Appearance: These look like fat, green and red-speckled stalks that grow up to 13 feet tall.
Benefits: Japanese Knotweed are a good source of vitamins A and C, and they offer critical minerals like iodine and resveratrol.
Habitat: Though commonly found near water, these plants can survive in all sorts of adverse conditions like seriously shady areas, high temperatures, high salinity soils and even drought.
24. Mullein (Verbascum Thapsus)
Appearance: Mullein is a velvety biennial that can grow up to seven feet tall and have a dense spike of pale yellow flowers.
Benefits: These leaves can be used in tea and salads.
Habitat: These tend to grow in open fields, waste places, railway embankments and other dry and sunny places.
Appearance: Peppergrass has a raceme stem with tiny white flowers with four petals that grow at the top of the raceme.
Benefits: The peppergrass leaves contain a whole lot of protein, iron, vitamin A and vitamin C.
Habitat: These tend to grow along roadsides, in fields in waste areas and in other disturbed sites.
26. Elderberry (Sambucus)
Appearance: Elderberry looks like a cluster of deep, dark red roots with bluish black berries.
Benefits: Elderberries have tons of vitamin A, vitamin B, vitamin C, carotenoids, amino acids and flavonoids, as well as essential minerals such as potassium, calcium, phosphorus and a gamut of anti-oxidants.
Habitat: These are native to most of Europe and North America.
27. Alfalfa (Medicago Sativa)
Appearance: Alfalfa can grow quite tall — sometimes more than 50 feet tall — and have purple flowers and three-petaled leaflets at the top.
Benefits: The leaves are often used in teas, soups, sandwiches and other foods.
Habitat: Often, farmers grow Alfalfa for pasturage and forage, but it can also be found along riverbanks and in woodlands.
28. Wood Sorrel (Oxalis Stricta)
Appearance: The leaves of Wood Sorrel resemble shamrocks, and it has five-petaled yellow flowers.
Benefits: Wood Sorrel can be cooling, astringent, catalytic, diuretic and soothing to the stomach, relieving indigestion.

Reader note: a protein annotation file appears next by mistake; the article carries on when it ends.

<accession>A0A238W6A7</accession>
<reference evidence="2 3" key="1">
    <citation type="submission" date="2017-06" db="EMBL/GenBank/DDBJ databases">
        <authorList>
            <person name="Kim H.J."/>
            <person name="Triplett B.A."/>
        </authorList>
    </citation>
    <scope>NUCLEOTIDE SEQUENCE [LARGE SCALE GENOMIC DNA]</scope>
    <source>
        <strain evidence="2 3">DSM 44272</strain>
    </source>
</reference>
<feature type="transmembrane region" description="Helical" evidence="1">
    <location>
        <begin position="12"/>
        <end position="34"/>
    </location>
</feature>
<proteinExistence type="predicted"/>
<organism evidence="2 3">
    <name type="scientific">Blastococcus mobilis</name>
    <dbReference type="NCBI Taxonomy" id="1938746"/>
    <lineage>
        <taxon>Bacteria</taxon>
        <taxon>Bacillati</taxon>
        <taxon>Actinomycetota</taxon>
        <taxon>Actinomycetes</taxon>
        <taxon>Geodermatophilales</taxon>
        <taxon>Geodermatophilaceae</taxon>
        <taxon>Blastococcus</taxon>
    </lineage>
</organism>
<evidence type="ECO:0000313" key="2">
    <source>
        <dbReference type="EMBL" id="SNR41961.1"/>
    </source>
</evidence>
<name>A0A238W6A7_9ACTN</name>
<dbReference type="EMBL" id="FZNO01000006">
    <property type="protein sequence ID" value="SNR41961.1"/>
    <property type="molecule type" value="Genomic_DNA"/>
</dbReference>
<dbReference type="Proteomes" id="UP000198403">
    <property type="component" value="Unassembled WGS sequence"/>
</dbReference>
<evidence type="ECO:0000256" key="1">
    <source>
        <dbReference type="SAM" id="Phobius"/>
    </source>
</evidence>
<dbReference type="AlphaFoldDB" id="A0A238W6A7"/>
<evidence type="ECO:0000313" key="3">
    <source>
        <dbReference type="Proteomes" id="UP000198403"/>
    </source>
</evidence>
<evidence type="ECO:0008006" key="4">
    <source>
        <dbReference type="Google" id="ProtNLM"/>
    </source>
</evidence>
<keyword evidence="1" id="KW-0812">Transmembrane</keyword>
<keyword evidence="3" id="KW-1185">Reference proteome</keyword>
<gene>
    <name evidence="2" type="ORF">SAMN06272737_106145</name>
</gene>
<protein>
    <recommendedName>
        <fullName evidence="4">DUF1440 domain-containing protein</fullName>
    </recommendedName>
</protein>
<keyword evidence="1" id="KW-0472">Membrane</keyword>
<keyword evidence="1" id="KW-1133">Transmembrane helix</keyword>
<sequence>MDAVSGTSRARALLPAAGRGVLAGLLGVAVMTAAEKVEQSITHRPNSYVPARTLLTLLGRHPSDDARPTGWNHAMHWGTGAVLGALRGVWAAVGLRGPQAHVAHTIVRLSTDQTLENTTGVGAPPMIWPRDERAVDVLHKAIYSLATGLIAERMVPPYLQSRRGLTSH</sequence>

Habitat: Wood Sorrel thrives in most areas across both the United States and Canada.
29. Garlic Mustard (Alliaria Petiolata)
Appearance: The garlic mustard plant has four, usually green sepals, and six stamens, four of which are tall and two of which are short. The clustered flowers have four, cross-shaped petals.
Habitat: This plant tends to grow all across both the United States and Canada, usually along fence lines, in wooded areas, along roadsides and near swamps.
30. Pickerelweed (Pontederia cordata)
Appearance: Pickerelweed has clusters of small, violet-blue flowers with large spikes. They flower from June through late fall.
Benefits: The seeds can be eaten raw or cooked, or they can be ground and made into flour. The leaves and stalks are also edible.
Habitat: This plant is found in freshwaters, such as lakes, streams and wetlands.
31. Sunflower (Helianthus Annuus)
Appearance: Sunflowers have long green stems that lead to vibrant yellow flowers with reddish-brown centers that can grow quite big. In fact, these flowers can measure up to half a foot wide.
Benefits: The seeds are rich in fats and can be eaten raw or cooked. And the flower petals, leaves and roots can also be used to make tea.
Habitat: These primarily grow in prairies as well as other dry and open areas.
Plants to avoid
1. Doll's Eyes
Doll's Eyes are also known as "White Baneberry," and they're deadly if you eat them. This totally toxic plant is native to eastern and northern North America. The sweet berries contain a carcinogenic toxin that have a harmful sedative effect on cardiac muscles.
2. English Yew
English Yew are known as one of the deadliest trees on Earth, even though they're beautiful. All parts of these trees, including the red berries they grow, are poisonous.
Moonseeds are a commonly grown plant in eastern North America. They're full of colorful berries that can actually cause paralysis if you consume too many of them.
There you have it: 31 plants you can totally eat the next time you find yourself lost in the middle of the jungle — or lost in the farmer's market.
AnnaMarie Houlis is a feminist, a freelance journalist and an adventure aficionado with an affinity for impulsive solo travel. She spends her days writing about women’s empowerment from around the world. You can follow her work on her blog, HerReport.org, and follow her journeys on Instagram @her_report, Twitter @herreportand Facebook.